Registered Jacks

Registered Jacks

A registered jack (RJ) is a standardized physical network interface — both jack construction and wiring pattern — for connecting telecommunications or data equipment to a service provided by a local exchange carrier or long distance carrier. The standard designs for these connectors and their wiring are named RJ11, RJ14, RJ21, RJ45, RJ48, etc. Many of these interface standards are commonly used in North America, though some interfaces are used world-wide.

The physical connectors that registered jacks use are mainly of the modular connector and 50-pin miniature ribbon connector types. For example, RJ11 uses a 6 position 2 conductor (6P2C) modular plug and jack, while RJ21 uses a 50-pin miniature ribbon connector.

Read more about Registered Jacks:  Naming Confusion, Twisted Pair, History and Authority, International Use, RJ11, RJ14, RJ25 Wiring Details, RJ21, RJ45, RJ48, RJ61

Other articles related to "registered jacks, jacks":

Registered Jacks - RJ61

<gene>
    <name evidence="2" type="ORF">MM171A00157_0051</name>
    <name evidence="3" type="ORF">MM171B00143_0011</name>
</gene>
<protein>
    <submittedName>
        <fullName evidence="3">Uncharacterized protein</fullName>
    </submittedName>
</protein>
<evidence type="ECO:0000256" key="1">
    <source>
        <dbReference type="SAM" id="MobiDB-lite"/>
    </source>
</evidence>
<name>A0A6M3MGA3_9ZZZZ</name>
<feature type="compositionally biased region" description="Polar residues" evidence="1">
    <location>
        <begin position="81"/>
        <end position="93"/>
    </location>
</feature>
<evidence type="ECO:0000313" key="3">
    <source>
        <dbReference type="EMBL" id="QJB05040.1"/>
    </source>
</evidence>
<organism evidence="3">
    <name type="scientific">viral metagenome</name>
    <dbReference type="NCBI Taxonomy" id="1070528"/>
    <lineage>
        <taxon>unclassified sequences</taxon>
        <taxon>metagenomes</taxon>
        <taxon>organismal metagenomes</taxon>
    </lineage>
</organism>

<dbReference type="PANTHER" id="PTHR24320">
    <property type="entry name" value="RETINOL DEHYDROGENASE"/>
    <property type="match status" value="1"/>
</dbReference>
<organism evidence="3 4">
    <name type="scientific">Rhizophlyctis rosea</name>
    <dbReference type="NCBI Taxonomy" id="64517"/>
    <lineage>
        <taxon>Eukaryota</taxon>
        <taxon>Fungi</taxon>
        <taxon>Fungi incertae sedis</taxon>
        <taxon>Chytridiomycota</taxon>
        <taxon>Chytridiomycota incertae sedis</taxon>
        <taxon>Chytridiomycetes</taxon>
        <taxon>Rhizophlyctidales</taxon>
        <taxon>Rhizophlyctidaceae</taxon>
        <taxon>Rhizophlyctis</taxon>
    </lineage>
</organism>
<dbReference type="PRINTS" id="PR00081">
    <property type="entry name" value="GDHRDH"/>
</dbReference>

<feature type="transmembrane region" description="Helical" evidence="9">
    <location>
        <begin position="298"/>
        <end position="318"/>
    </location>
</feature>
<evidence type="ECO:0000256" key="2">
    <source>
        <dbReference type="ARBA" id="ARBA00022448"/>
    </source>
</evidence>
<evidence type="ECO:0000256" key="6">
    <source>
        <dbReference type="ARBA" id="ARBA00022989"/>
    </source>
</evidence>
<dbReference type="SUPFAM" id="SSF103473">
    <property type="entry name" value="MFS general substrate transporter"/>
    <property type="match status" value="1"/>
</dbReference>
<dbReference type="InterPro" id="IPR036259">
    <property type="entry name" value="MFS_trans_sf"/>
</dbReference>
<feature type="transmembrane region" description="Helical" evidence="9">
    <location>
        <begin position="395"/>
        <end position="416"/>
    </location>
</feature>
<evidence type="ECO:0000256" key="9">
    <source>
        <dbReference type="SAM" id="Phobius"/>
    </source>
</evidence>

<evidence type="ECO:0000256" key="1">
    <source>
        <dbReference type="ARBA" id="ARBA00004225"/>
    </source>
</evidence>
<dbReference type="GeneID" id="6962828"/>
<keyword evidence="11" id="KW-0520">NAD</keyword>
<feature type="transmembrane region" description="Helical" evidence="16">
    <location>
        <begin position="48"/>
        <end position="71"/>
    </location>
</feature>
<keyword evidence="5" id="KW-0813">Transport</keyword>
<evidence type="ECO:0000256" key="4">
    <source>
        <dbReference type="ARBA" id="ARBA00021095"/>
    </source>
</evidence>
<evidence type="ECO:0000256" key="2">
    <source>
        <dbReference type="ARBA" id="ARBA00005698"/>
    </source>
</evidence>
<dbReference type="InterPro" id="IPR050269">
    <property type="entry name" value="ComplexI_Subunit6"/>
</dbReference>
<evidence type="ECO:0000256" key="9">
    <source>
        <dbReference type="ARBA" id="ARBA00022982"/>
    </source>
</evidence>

... It is one of the Registered Jacks, and uses an eight position, eight conductor (8P8C) modular connector ... traditionally used with 4-line analog telephones and RJ61 jacks is also unsuitable for use with high-speed data ...
Registered Jack - History and Authority
... Registered jacks were created by industry and regulated by the FCC to be the standard interface between a telephone company and a customer ... The customer is responsible for jacks, wiring, and equipment on their side of the MPOE ... required Bell to allow some interconnection, which culminated in registered jacks ...

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